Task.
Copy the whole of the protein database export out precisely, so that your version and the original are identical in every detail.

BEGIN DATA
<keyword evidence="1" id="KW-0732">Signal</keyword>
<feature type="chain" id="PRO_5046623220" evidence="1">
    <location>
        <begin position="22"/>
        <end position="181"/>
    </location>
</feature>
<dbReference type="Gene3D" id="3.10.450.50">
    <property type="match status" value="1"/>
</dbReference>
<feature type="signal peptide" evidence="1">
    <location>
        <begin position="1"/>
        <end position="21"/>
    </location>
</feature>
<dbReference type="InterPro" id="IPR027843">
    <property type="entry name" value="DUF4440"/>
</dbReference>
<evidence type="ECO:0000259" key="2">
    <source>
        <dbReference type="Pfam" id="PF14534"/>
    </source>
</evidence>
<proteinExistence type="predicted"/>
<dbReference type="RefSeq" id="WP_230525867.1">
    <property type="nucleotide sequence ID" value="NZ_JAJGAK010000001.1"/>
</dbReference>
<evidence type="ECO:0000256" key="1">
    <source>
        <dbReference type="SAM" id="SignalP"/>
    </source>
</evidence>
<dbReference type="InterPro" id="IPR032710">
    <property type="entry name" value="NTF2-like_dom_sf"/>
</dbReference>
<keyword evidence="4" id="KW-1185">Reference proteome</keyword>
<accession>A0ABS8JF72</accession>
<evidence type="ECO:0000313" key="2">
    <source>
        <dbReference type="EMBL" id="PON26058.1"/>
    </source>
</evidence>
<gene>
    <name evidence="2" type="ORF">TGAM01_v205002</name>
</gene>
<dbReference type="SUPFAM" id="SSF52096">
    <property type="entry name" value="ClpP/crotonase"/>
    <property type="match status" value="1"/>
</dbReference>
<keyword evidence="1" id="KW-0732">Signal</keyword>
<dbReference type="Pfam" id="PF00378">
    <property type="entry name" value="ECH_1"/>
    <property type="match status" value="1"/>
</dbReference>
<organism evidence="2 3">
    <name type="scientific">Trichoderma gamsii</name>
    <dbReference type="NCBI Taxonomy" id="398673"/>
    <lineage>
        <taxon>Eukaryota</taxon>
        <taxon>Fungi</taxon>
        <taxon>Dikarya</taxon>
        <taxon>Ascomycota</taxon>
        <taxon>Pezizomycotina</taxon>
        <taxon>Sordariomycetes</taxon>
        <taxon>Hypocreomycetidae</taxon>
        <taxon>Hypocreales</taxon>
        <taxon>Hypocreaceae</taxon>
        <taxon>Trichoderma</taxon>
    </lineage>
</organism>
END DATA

<keyword evidence="1" id="KW-0732">Signal</keyword>
<feature type="chain" id="PRO_5046623220" evidence="1">
    <location>
        <begin position="22"/>
        <end position="181"/>
    </location>
</feature>
<dbReference type="Gene3D" id="3.10.450.50">
    <property type="match status" value="1"/>
</dbReference>
<feature type="signal peptide" evidence="1">
    <location>
        <begin position="1"/>
        <end position="21"/>
    </location>
</feature>
<dbReference type="InterPro" id="IPR027843">
    <property type="entry name" value="DUF4440"/>
</dbReference>
<evidence type="ECO:0000259" key="2">
    <source>
        <dbReference type="Pfam" id="PF14534"/>
    </source>
</evidence>
<proteinExistence type="predicted"/>
<dbReference type="RefSeq" id="WP_230525867.1">
    <property type="nucleotide sequence ID" value="NZ_JAJGAK010000001.1"/>
</dbReference>
<evidence type="ECO:0000256" key="1">
    <source>
        <dbReference type="SAM" id="SignalP"/>
    </source>
</evidence>
<dbReference type="InterPro" id="IPR032710">
    <property type="entry name" value="NTF2-like_dom_sf"/>
</dbReference>
<keyword evidence="4" id="KW-1185">Reference proteome</keyword>
<accession>A0ABS8JF72</accession>
<evidence type="ECO:0000313" key="2">
    <source>
        <dbReference type="EMBL" id="PON26058.1"/>
    </source>
</evidence>
<gene>
    <name evidence="2" type="ORF">TGAM01_v205002</name>
</gene>
<dbReference type="SUPFAM" id="SSF52096">
    <property type="entry name" value="ClpP/crotonase"/>
    <property type="match status" value="1"/>
</dbReference>
<keyword evidence="1" id="KW-0732">Signal</keyword>
<dbReference type="Pfam" id="PF00378">
    <property type="entry name" value="ECH_1"/>
    <property type="match status" value="1"/>
</dbReference>
<organism evidence="2 3">
    <name type="scientific">Trichoderma gamsii</name>
    <dbReference type="NCBI Taxonomy" id="398673"/>
    <lineage>
        <taxon>Eukaryota</taxon>
        <taxon>Fungi</taxon>
        <taxon>Dikarya</taxon>
        <taxon>Ascomycota</taxon>
        <taxon>Pezizomycotina</taxon>
        <taxon>Sordariomycetes</taxon>
        <taxon>Hypocreomycetidae</taxon>
        <taxon>Hypocreales</taxon>
        <taxon>Hypocreaceae</taxon>
        <taxon>Trichoderma</taxon>
    </lineage>
</organism>